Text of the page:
Relationships Between Deprivation and the Self-reported Health of Older People in Northern Ireland

Stefanie Doebler, Nina Glasgow

    Research output: Contribution to journalArticlepeer-review

    8 Citations (Scopus)
    417 Downloads (Pure)


    Objectives: There are few studies on relationships between deprivation and the self-reported health of people aged over 64 years, and no studies fully representative of Northern Ireland’s older population. This paper addresses this gap. Methods: Deprivation of older people as reported in the 2001 and 2011 Censuses and the relationship with self-reported health are analyzed over a ten-year span using multilevel modeling. The data are from the Northern Ireland Longitudinal Study (NILS) linked to 2001-11 Census returns. Deprivation measures include housing tenure, property-value, access to a car, educational, employment and area-level income-deprivation. Results: Older people suffering deprivation face a significant health disadvantage over a ten-year time span. Discussion: This health disadvantage is stronger in men than in women, likely due to conservative gender roles prevalent among Northern Ireland’s older population, leading to psychological distress among deprived men. The analysis found strongly significant area-level effects, aggravating the health impact of deprivation.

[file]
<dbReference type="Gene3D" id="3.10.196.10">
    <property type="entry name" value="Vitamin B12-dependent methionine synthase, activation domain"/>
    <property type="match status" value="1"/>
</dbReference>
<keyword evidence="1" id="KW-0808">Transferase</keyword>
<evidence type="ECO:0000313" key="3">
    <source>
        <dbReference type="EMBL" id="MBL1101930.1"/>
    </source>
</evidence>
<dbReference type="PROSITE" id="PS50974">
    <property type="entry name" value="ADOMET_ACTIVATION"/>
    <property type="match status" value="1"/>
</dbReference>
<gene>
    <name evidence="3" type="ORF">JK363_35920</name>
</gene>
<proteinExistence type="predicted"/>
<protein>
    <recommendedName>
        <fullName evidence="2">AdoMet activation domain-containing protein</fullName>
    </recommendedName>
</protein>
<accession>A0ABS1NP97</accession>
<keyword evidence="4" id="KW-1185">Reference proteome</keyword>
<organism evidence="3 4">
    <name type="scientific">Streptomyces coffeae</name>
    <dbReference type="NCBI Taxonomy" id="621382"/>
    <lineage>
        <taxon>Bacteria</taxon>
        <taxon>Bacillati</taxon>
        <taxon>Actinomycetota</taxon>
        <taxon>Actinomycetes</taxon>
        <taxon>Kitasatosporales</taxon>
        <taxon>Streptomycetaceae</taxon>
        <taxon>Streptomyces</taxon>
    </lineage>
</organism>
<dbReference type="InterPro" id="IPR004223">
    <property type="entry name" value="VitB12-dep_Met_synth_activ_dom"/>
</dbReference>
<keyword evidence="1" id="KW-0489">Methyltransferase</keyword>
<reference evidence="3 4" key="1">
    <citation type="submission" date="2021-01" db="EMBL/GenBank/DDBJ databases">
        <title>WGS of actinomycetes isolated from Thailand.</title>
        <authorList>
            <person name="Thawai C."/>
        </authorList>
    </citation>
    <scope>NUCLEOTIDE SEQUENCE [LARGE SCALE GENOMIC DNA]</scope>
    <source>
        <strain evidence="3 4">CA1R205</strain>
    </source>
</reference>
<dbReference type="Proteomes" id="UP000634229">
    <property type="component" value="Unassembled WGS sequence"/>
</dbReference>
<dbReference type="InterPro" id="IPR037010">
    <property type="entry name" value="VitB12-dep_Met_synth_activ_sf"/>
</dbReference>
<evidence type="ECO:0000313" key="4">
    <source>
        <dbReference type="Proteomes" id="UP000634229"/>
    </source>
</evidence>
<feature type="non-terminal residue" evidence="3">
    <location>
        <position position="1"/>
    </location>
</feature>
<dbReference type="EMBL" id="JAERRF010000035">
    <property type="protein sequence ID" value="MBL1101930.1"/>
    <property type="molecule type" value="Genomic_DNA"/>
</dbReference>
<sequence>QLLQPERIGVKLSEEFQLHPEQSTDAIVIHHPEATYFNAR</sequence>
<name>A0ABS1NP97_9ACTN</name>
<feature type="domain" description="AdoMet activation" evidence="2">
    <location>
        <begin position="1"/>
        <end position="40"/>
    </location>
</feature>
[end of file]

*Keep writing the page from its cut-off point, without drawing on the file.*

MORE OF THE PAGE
Original languageEnglish
    Number of pages26
    Early online date31 Mar 2016
    Publication statusEarly online date - 31 Mar 2016


    • Ageing Poverty Deprivation Health


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